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IndyGo does more with less

By Michael Terry
President and CEO
IndyGo
Indianapolis, IN

Delivering public transportation in American cities requires managerial tenacity and dedication to providing vital service as part of our nation’s infrastructure. Many systems across the country struggle to keep vital transit services on the street due to pressures of the economy on the industry. Costs for fuel and employee benefits have skyrocketed in recent years and, to add insult to injury, revenue streams of local transit systems have become unstable. In Indianapolis, the operation of our IndyGo system is funded largely by local property taxes, which were recently capped at 1 percent by an amendment to the Indiana Constitution.  IndyGo has been faced with serious challenges to keep its service intact, including dealing with higher operating costs, unstable budgets and increased ridership. Cost containment, creating operational efficiencies and leveraging partnerships have become key strategies that IndyGo has pursued to help keep local bus service on the street. These strategies improve the perception of the agency in the community and increase the quality of services offered to riders and employees.

IndyGo Case Study: Employee benefits cost containment
In 2009, IndyGo’s health insurance benefits for employees reached a critical mass. The agency saw loss ratios tip the scales at 105 percent. 70 percent of the company’s workforce had no primary care provider. Medical and prescription claims rose by $500,000 in one year. The bid process for procuring coverage yielded only one bid from the incumbent provider, which included a 49 percent premium hike that would have resulted in and additional $2.3 million in expense for the corporation. Absenteeism was high and our employees were struggling to manage chronic health conditions like high blood pressure and diabetes. We needed to intervene and invest in the health of our employees.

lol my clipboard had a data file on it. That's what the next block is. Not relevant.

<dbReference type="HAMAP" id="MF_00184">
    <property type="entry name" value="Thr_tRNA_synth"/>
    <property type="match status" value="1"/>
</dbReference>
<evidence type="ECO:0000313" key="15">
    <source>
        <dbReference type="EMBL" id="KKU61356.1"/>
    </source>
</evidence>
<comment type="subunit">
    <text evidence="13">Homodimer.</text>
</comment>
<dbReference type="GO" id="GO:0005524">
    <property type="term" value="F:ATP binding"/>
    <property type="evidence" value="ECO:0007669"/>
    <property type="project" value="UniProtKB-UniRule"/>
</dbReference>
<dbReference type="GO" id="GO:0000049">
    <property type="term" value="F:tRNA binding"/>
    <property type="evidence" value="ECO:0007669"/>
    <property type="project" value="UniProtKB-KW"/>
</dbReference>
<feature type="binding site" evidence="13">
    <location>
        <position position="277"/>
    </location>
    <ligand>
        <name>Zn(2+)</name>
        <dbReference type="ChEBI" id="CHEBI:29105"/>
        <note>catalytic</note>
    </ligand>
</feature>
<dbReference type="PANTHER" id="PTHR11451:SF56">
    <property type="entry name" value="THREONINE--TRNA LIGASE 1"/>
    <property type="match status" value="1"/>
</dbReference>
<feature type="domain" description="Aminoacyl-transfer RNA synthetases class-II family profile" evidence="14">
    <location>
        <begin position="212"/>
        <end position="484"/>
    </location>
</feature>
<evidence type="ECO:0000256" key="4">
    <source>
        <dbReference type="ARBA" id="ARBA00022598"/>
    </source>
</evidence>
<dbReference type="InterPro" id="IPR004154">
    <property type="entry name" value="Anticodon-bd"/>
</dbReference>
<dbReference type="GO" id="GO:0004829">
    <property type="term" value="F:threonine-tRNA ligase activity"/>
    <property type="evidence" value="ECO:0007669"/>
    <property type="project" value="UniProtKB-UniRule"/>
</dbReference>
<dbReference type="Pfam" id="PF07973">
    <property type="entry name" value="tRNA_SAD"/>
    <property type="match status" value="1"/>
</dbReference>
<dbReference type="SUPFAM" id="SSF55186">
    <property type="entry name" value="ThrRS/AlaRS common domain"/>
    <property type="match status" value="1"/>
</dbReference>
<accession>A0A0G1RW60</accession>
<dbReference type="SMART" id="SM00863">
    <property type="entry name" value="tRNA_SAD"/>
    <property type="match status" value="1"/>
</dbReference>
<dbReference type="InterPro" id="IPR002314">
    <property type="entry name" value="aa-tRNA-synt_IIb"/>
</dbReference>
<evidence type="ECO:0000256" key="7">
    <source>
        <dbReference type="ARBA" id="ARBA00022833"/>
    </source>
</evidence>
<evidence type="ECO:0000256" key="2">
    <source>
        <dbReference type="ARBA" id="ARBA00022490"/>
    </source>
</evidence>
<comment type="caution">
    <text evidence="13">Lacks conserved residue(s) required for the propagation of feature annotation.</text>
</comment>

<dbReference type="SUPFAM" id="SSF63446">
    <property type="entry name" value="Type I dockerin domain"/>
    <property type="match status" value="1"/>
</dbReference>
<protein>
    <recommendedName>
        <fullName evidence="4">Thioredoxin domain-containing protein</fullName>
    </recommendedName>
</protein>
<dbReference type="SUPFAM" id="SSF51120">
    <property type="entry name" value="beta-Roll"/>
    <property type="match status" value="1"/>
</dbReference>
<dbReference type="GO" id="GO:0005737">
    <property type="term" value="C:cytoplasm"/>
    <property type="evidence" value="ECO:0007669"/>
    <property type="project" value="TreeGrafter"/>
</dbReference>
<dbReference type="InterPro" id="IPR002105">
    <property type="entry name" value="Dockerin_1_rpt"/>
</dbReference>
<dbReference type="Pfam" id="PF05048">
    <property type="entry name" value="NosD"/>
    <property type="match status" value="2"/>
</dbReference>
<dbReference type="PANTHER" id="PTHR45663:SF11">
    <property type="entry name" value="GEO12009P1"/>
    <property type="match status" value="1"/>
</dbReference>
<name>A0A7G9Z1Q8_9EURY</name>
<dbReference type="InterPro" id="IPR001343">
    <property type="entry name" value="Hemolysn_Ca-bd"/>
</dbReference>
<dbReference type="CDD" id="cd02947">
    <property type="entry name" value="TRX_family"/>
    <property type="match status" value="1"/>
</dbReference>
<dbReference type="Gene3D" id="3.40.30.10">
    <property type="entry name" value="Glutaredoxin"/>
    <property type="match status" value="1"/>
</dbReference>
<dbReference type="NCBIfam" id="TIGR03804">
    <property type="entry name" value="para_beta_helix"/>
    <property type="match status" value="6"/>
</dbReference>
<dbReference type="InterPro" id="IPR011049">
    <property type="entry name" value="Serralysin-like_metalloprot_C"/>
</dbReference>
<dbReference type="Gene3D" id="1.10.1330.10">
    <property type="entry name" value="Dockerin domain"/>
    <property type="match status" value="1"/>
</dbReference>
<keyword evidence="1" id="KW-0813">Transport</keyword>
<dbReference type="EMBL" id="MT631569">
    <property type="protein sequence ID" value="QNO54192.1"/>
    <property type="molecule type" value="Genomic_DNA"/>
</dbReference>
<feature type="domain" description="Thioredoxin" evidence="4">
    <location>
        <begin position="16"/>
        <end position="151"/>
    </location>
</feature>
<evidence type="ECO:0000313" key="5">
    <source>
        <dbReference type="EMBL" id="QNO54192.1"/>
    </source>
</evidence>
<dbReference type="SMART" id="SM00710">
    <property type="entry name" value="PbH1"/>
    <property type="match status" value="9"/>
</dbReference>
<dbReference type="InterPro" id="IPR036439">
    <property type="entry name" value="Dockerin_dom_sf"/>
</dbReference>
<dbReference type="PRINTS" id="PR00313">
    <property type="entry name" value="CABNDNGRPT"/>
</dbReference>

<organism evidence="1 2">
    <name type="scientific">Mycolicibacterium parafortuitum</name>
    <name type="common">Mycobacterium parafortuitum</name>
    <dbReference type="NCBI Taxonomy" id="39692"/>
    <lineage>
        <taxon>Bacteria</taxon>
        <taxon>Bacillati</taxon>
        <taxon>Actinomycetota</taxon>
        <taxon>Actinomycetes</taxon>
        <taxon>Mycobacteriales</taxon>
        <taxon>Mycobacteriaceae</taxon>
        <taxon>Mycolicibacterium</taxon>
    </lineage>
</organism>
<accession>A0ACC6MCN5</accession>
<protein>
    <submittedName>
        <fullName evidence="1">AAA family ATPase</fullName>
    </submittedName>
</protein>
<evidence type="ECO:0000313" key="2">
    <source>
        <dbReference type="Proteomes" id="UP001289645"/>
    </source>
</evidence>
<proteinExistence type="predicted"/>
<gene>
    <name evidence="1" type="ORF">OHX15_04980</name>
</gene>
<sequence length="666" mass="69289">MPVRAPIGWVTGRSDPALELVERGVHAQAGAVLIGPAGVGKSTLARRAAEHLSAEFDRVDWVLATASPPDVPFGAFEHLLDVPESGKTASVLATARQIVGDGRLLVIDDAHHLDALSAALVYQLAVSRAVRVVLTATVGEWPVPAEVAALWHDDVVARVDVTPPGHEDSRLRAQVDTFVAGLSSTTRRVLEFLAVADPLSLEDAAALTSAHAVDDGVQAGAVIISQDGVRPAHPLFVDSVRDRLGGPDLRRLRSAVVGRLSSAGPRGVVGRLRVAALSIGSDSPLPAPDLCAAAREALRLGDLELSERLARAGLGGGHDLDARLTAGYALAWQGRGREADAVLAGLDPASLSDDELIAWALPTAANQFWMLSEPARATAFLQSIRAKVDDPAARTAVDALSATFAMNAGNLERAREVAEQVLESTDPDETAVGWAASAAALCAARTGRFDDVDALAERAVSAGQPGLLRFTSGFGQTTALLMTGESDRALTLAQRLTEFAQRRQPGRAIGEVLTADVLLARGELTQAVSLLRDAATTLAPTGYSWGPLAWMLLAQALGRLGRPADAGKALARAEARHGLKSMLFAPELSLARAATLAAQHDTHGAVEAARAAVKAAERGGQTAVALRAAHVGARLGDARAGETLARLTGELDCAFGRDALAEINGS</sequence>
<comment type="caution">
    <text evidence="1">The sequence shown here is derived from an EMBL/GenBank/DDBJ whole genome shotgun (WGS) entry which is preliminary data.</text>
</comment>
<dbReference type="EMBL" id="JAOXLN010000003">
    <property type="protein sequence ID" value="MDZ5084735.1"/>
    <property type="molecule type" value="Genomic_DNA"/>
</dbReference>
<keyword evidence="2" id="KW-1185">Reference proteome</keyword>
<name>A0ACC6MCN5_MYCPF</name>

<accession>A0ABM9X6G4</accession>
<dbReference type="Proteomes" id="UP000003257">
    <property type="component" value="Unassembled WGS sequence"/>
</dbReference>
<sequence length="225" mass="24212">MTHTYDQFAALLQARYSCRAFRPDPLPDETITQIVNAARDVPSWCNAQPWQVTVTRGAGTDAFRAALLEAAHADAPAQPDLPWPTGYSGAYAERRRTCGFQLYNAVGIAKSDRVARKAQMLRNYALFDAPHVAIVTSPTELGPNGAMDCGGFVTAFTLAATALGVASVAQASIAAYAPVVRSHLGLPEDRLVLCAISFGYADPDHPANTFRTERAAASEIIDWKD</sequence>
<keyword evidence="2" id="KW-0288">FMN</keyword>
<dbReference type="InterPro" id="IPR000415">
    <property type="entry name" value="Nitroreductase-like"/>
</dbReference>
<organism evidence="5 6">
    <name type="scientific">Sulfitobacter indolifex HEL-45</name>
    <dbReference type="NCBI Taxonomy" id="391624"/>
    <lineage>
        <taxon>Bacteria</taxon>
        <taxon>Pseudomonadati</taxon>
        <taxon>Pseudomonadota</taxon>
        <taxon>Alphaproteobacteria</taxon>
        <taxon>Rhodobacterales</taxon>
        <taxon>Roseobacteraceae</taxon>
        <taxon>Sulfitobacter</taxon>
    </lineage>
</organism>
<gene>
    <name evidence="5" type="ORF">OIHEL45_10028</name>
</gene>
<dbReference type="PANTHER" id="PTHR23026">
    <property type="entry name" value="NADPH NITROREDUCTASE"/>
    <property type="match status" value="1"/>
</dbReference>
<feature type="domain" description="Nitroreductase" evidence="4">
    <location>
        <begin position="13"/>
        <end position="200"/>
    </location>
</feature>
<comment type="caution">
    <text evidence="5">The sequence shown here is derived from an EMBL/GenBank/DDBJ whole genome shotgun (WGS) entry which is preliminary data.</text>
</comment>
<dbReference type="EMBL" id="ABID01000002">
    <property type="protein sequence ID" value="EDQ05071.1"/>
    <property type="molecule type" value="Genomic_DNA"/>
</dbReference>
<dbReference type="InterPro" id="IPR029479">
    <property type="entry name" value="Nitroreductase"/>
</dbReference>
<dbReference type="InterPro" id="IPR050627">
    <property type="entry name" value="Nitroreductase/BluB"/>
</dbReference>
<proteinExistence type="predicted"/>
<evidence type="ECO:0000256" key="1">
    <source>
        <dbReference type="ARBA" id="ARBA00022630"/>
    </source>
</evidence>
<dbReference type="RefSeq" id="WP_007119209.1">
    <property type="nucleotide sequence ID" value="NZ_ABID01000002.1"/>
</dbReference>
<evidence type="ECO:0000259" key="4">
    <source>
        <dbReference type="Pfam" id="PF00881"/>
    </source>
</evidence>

Through negotiation with the incumbent health insurance provider, IndyGo proposed the introduction of a new comprehensive employee wellness program. Tenants of the new wellness program included quarterly measurements to gauge employee participation (blood draw, health assessment, health coaching and participation in one healthy activity), a discounted premium for participating employees (with the difference to be paid by IndyGo) and the launch of a free on-site health clinic, which would operate as an urgent care and occupational health center. IndyGo was able to mitigate the premium increase to 26 percent instead of 49 percent as the provider submitted the bid.

In that first year, an overwhelming majority of employees participated in the wellness program, taking steps to reduce their premiums and health risks. The clinic saw two employees who may have otherwise suffered a fatal heart attack and kidney failure, respectively.

At the end of the wellness program’s inaugural year, IndyGo management had seen significant improvements including an 11 percent drop in loss ratios and a premium renewal rate with only a 4.5 percent increase.  Payoffs for investing in employee wellness were coming fast and furiously.